Sophie Pennec

speaks about the research project on the orphans in France

Photo : Alexandra Le Duc-Pennec

Sophie Pennec is a demographer at INED. She co-directed the survey on end-of-life in France (2010) and is now conducting a research project on orphans.

(Interview conducted in April 2015)




Why launch a research project on orphans in France?

Most of us do not lose our parents before we become adults. In developed countries, parents die increasingly late: with longer life expectancy, people are often close to retirement age before their parents die. It is increasingly rare to lose one’s father or mother during childhood or adolescence.

Young orphans, then, constitute a small population in France, one that tends not to appear distinctly in the statistics. For example, in research on families, single-parent households that have become so due to the death of the other parent are put in the same category as families that are single-parented due to parents’ separation. And yet we can reasonably assume that what orphans experience is quite different from what children of divorced or separated parents may experience. 

With this socio-demographic research project, conducted in partnership with the corporate foundation OCIRP-Au cœur de la famille [Organisme Commun des Institutions de Rente et de Prévoyance—At the heart of the family], we hope to help end the invisibility of this group, who are not included in statistics and often not taken into account in public policymaking. Their situation is undoubtedly quite specific, perhaps especially given how seldom it occurs and how little is known about it.

What are the main questions you will be investigating in this project?

Together with Cécile Flammant, who is writing a doctoral thesis on the subject, Laurent Toulemon and I will first attempt to determine how many child and young adult orphans live in France today and how many families are concerned.

In the most recent demographic studies on the subject, conducted by Alain Monnier and myself, we estimated the number of orphans under age 21 living in France in 1999 at 500,000. Most had lost their father. Only one in twenty had lost both parents. It is important to recall that in France a person is considered an orphan even if they have lost only one parent (“orphelin simple”); those who have lost both parents are “orphelins doubles.”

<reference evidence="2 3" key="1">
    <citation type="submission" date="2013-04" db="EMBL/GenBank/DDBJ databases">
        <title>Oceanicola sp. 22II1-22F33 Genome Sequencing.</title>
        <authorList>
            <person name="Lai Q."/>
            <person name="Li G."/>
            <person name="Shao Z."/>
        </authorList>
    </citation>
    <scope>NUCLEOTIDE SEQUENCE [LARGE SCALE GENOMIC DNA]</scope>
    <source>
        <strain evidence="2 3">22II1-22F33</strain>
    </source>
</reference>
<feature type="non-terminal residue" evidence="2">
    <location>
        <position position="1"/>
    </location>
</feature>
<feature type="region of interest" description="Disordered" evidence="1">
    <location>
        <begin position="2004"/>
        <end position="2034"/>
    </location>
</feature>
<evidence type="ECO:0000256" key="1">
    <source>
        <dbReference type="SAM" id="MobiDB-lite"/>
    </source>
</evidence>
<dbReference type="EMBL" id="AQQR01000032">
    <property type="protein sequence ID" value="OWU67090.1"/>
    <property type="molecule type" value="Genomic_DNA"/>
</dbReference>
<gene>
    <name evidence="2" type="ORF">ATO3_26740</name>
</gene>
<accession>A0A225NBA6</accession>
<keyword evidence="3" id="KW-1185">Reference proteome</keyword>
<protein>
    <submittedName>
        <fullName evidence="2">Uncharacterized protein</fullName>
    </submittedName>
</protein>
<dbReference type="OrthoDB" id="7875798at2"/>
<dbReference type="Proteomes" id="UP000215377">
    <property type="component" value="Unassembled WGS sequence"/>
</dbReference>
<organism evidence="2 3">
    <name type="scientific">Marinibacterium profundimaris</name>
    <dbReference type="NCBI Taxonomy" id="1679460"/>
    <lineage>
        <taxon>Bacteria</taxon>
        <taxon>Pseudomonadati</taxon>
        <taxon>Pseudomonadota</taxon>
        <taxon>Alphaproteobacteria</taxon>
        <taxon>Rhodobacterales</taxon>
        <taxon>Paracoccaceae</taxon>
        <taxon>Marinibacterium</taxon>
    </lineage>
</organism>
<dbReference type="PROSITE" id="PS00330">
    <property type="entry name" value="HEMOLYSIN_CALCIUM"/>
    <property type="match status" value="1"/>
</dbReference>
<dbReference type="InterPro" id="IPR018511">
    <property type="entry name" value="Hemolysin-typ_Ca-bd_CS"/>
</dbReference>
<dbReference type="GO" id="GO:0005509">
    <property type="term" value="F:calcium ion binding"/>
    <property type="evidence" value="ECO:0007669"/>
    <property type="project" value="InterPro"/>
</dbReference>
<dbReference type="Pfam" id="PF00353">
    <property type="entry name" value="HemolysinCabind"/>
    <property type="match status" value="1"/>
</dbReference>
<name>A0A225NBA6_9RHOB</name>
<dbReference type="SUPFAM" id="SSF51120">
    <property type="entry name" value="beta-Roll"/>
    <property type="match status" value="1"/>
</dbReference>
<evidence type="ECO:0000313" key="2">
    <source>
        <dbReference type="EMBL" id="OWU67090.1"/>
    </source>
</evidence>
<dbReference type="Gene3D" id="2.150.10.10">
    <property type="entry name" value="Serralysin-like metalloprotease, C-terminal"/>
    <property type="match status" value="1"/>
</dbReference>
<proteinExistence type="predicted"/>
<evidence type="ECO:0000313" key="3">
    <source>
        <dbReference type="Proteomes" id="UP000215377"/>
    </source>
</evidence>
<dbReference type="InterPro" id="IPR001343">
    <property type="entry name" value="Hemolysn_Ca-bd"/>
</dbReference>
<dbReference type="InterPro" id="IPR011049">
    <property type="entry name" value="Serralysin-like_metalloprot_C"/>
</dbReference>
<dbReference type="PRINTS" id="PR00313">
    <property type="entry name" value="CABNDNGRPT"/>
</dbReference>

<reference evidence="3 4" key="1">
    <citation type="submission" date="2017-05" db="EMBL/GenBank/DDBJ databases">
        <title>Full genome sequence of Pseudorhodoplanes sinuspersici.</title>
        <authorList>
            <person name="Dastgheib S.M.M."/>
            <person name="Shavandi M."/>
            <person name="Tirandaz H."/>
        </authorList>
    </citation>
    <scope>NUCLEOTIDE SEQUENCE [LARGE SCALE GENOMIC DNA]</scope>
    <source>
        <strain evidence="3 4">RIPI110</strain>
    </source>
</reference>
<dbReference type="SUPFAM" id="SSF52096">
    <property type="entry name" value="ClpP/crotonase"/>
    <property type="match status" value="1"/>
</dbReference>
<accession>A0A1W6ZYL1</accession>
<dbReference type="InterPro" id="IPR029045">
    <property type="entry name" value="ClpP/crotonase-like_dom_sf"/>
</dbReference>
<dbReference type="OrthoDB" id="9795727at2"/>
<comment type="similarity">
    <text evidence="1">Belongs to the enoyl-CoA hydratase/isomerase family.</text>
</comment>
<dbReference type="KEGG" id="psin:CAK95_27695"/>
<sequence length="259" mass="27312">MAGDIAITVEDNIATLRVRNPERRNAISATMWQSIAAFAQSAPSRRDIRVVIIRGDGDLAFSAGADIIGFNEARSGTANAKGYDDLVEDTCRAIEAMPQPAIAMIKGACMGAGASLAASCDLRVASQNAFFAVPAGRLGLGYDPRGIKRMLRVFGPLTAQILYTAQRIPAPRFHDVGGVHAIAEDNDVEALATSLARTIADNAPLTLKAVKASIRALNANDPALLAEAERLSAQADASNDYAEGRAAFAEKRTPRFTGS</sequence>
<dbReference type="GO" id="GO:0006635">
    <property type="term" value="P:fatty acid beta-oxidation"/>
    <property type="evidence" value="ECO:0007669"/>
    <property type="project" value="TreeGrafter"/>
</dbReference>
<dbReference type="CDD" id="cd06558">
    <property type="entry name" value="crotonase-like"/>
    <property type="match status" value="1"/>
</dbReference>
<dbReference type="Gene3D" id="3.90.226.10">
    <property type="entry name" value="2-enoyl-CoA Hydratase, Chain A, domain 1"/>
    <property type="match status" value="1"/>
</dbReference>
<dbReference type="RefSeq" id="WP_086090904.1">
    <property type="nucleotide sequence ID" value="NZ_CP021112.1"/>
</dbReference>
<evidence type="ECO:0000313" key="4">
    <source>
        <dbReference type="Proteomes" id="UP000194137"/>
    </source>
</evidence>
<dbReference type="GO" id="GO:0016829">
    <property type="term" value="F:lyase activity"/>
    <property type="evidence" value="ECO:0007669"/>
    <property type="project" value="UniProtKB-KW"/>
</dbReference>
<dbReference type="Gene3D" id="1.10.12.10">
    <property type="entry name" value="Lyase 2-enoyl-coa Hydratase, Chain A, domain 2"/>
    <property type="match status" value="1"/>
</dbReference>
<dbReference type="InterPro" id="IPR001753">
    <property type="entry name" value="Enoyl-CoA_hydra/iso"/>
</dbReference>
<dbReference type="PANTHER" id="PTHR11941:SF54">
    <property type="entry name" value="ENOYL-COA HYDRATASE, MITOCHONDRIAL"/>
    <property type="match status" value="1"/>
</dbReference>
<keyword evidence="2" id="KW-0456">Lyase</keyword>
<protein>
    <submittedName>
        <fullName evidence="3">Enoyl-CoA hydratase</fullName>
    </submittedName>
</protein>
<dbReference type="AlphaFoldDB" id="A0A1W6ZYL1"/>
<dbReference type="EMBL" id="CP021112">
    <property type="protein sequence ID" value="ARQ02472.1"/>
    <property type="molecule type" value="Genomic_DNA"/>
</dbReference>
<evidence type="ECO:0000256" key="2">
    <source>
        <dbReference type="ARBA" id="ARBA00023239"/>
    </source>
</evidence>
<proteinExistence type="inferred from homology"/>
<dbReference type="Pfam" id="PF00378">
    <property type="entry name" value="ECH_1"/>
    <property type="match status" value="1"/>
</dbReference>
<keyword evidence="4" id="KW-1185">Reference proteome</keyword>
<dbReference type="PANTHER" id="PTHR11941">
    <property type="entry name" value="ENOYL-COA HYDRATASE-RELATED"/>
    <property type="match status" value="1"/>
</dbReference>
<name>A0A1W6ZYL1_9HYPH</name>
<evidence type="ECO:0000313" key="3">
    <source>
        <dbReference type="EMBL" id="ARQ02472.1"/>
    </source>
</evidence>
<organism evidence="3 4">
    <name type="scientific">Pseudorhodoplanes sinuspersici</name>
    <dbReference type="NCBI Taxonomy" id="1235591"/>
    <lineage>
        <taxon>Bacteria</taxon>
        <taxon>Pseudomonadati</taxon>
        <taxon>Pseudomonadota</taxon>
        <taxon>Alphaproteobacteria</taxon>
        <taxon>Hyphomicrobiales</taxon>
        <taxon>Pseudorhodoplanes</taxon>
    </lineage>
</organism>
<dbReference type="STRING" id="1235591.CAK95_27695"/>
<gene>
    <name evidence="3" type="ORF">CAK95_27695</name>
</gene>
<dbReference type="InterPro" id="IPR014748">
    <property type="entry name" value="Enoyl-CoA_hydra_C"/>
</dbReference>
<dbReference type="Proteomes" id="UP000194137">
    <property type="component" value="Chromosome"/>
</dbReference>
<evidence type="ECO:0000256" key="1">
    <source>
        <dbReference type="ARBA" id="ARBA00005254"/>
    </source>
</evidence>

To learn more about them, we will work to specify their socio-demographic characteristics and living conditions: where they live, what social milieus they belong to, what types of families (blended, single-parent) they live in, whether they have half-siblings, and other questions. We will analyse the risk of becoming an orphan, widow or widower by social milieu and how that risk has evolved over time. We will also take into account the case of parents who are not married.

Lastly, we will be considering the effects that parent’s or parents’ premature death may or may not have had on orphans’ trajectories, particularly during their entry into adulthood. We will be interested in whether they took up different educational paths or left the family home earlier or later than others, at what age they began to cohabit, etc.

How will you organize your work?

The project will last four years, during which we will be using a wide spectrum of data, including administrative data, insurance company and/or social security system management data, statistical survey data (e.g., from the French National Institute of Statistics and Economic Studies [INSEE], which has now added survey questions on whether parents are still living). One of the difficulties is that—fortunately!—this population is quite small, meaning that samples of it in surveys are likewise small. By bringing together a large set of surveys, we hope to have more robust data to work from.

We will also be conducting simulations based on fertility and mortality rates for the different socio-occupational categories. This will work to validate our survey-based estimates of orphan numbers and enable us to break down changes in orphanhood over the last decades into what is due to rising life expectancy, what to later childbearing age, what to social differentials and changes in those differentials.